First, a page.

UK sanctions policy faces uncertain future, warns Committee
17 December 2017
The EU External Affairs Sub-Committee today is publishing a report on sanctions policy post-Brexit. This report concludes that the effectiveness of UK sanctions will be undermined unless the UK can quickly agree arrangements for future sanctions policy co-operation with the EU. Without this, the UK could be left with the choice of imposing less effective unilateral sanctions or aligning with EU sanctions it has no influence over.
- Report: Brexit: sanctions policy (HTML)
- Report: Brexit: sanctions policy (PDF)
- Inquiry: Brexit: sanctions policy
- EU External Affairs Sub-Committee
- After Brexit, the UK will be able to unilaterally impose sanctions, but restrictive measures are most effective when imposed at the same time as other countries.
- The principal interests and threats facing the UK and the EU-27 will not change fundamentally when the UK leaves the EU.
- The Committee welcomes the Government's intention to continue to work in close partnership with the EU and other international partners after Brexit, but notes that the Government's proposed "tailored" and "unprecedented" approach to UK-EU collaboration on sanctions policy is untested.
- The UK should pursue informal engagement, as the US does, with the EU on sanctions. However, this is not a substitute for the influence it currently exercises through formal inclusion in the EU meetings where the bloc's sanctions policy is agreed.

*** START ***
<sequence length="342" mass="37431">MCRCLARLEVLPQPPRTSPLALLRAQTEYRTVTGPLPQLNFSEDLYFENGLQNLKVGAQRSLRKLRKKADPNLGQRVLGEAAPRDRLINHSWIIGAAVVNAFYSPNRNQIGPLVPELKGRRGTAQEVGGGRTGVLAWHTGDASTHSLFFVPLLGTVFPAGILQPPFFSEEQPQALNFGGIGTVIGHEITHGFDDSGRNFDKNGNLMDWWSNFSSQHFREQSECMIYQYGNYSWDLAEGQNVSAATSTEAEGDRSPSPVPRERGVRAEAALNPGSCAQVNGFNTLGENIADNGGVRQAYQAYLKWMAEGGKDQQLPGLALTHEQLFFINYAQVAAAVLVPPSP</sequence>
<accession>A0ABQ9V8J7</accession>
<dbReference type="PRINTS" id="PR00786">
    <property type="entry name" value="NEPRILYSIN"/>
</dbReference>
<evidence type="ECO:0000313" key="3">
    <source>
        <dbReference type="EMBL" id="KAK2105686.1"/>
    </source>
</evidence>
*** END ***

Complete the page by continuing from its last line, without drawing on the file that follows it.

- If participation in the Common Foreign and Security Policy after Brexit is not possible—or not sought by the UK—then the Government should propose that a political forum be established between the UK and the EU, for regular discussion and co-ordination of sanctions policy.
Member of the EU External Affairs Sub-Committee, Lord Horam, said:
"Sanctions are most effective when imposed in concert with international partners. We need swift agreement on how the UK and the EU will work together on sanctions policy after we have left the bloc—and consideration of how wider foreign policy co-operation will be framed. It is not yet clear what the Government's proposed 'tailored arrangement' with the EU on sanctions policy would involve. If we don't agree on a formal mechanism for co-operation, we will have an unappealing choice to make between imposing less effective unilateral sanctions, or aligning with more effective EU sanctions, the design of which we have not influenced."
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